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Global CO2 increase. Conjunctural or structural?

16 January 2018

Figures for 2017 point to an increase in CO2 emissions at the planetary level.

On the occasion of the UN climate change conference held in Bonn in November 2017 (COP23), the report entitled Global Carbon Budget 2017, annual elaboration of the GCP (Global Carbon Project), an organization that welcomes the collaboration of hundreds of scientists and numerous global institutions in the investigation of the complex carbon cycle.

We should not confuse the terminology "World Carbon Budget" as the title of the publication published since 2005 by this group, with the meaning of the slang understood by this phrase (carbon budget) as the amount of emissions that would still be left to fulfill a climate objective, such as avoiding the 20C increase in global warming.

The studies on which the forecasts of this report are based are published by the scientific journals Nature Climate Change, Environmental Research Letters and Earth System Science Data Discussions.

  1. Nature Climate Change (13/11/2017): Towards real-time verification of CO2 emissions
  2. Environmental Research Letters (11/15/2017): Warning signs for stabilizing global CO2 emissions.
  3. Earth system Science Data Discussions (11/13/2017): Global Carbon Budget 2017.

Newspapers and magazines that echo this report are the New York Times, La Vanguardia, El País, Público, Carbon Brief, among others.

All of them headline the main conclusion of the report: that after three years (2014-2016) of stagnation of CO2 emissions globally, the year 2017 presents a rebound or increase in these emissions.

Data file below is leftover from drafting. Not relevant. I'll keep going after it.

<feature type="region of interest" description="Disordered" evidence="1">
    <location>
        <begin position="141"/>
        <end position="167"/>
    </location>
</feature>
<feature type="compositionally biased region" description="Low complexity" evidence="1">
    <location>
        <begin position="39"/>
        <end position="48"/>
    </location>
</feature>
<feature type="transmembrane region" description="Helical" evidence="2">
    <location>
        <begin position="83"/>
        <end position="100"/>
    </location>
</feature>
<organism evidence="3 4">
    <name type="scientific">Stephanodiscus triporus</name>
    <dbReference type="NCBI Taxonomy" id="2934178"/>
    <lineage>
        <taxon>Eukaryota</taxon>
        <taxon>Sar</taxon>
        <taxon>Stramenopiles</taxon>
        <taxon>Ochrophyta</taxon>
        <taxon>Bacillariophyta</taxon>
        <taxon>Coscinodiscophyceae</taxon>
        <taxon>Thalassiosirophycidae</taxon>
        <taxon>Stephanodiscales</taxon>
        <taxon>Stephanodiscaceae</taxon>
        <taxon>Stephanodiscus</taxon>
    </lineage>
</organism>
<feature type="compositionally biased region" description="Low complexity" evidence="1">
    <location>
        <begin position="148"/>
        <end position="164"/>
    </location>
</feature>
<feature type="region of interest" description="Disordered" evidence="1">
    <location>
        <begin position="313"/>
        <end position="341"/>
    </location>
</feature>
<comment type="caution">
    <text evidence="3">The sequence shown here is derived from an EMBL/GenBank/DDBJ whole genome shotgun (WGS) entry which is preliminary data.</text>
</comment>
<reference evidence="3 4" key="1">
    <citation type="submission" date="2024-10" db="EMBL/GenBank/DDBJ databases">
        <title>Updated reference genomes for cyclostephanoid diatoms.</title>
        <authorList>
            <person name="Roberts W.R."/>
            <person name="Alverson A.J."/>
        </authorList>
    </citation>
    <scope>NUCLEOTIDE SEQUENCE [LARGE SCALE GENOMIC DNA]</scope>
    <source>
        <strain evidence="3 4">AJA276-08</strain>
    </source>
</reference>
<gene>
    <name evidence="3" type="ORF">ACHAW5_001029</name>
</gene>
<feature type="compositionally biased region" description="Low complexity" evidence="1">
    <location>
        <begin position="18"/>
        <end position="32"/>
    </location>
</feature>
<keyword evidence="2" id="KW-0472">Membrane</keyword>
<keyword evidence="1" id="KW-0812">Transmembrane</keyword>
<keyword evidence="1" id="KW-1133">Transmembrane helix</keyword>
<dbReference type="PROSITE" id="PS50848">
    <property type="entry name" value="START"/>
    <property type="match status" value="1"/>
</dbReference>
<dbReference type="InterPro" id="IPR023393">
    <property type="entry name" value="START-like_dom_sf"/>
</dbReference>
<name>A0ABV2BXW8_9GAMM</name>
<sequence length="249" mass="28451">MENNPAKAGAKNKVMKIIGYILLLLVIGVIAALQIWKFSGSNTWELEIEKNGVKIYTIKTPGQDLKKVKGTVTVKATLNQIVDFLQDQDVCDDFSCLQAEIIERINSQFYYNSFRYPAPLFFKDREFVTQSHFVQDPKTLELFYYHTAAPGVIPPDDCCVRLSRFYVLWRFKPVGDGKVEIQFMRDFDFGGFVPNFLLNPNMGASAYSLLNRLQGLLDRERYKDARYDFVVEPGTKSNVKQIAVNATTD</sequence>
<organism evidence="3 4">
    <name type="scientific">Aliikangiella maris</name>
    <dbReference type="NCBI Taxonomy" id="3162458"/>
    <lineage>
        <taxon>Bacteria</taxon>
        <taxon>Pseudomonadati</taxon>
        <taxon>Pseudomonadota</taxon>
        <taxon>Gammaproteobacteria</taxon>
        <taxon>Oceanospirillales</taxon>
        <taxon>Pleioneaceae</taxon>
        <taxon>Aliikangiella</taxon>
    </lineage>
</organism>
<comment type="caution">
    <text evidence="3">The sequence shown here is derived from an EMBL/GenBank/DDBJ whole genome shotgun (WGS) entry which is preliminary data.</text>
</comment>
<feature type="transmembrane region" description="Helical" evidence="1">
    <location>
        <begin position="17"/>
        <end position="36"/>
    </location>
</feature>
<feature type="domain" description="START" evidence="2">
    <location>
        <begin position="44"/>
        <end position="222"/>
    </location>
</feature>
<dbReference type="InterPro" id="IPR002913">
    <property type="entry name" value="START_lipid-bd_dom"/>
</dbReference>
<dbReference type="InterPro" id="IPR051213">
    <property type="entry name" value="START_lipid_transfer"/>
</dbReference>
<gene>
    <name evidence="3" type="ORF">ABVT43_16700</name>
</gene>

• nytimes.com: CO2 Emissions Were Flat for Three Years. Now They're Rising Again.
  • lavanguardia.com: Global CO2 emissions grow again after three years of stagnation, catapulted by China
  • elpaís.com: Climate change: Global CO2 emissions grow again in 2017
  • publico.es: Global CO2 emissions will rise again in 2017, after three stagnant years
  • carbon.brief.org: Analysis: Global CO2 emissions set to rise 2% in 2017 after three-year 'plateau'
  • The efficiency of News Agencies can be detected in the simultaneous date of issue (13/11/2017) of this news by all newspapers.

The Global Carbon Project portal records emissions by country, different types of issuers, infographics, atmospheric CO2 accumulation, sinks and other carbon cycle data. It contains the Global Carbon Budget report for 2017. We link a video that summarizes the Global Carbon Budget 2017 data, through Future Earth and GCP.

The graph shows the volume of CO2 emissions expressed in gigotons. While 45% of the total volume goes into the atmosphere, the remaining 55% is reabsorbed by forests and oceans (sinkholes).

 "It is projected that global emissions in 2017 will increase by 2% (+ 0.8% to + 3.0%) after three years of almost no growth, reaching 10.0 ± 0.5 GtC (36.8 GtCO2), a new record" (GCB 2017) .

Where is the relevance of this news about the rebound in global CO2 emissions worldwide? Obviously the first and most important of the objectives set by the different summits on climate change are being challenged (Kyoto, Paris, Bonn): binding objective of reducing greenhouse gases: reducing emissions by 40 % below the 1990 level. In other words: keeping the global temperature rise below 2 degrees centigrade at the end of the century. The repercussions or side effects of the high levels of greenhouse gases - to which we already dedicate one of the articles in this blog - are widely known. However, there is still a current of opinion that tends to deny them, arguing that there is not enough empirical evidence to prove it. Organizations and associations of a scientific nature that relate climate change and human intervention on greenhouse gases are increasingly numerous.

There are thousands of articles and graphs dedicated to examining the CO2 increases throughout the evolutionary history. We summarize them through the following one, which simplifies and expresses at the same time the exponential increase of these gases that has occurred in the last century.

The possible increases in the global temperature of the planet in the 21st century, according to whether or not there is a follow-up to the Paris agreements, are plotted by Carbon Brief in one of its articles, collecting data from different associations: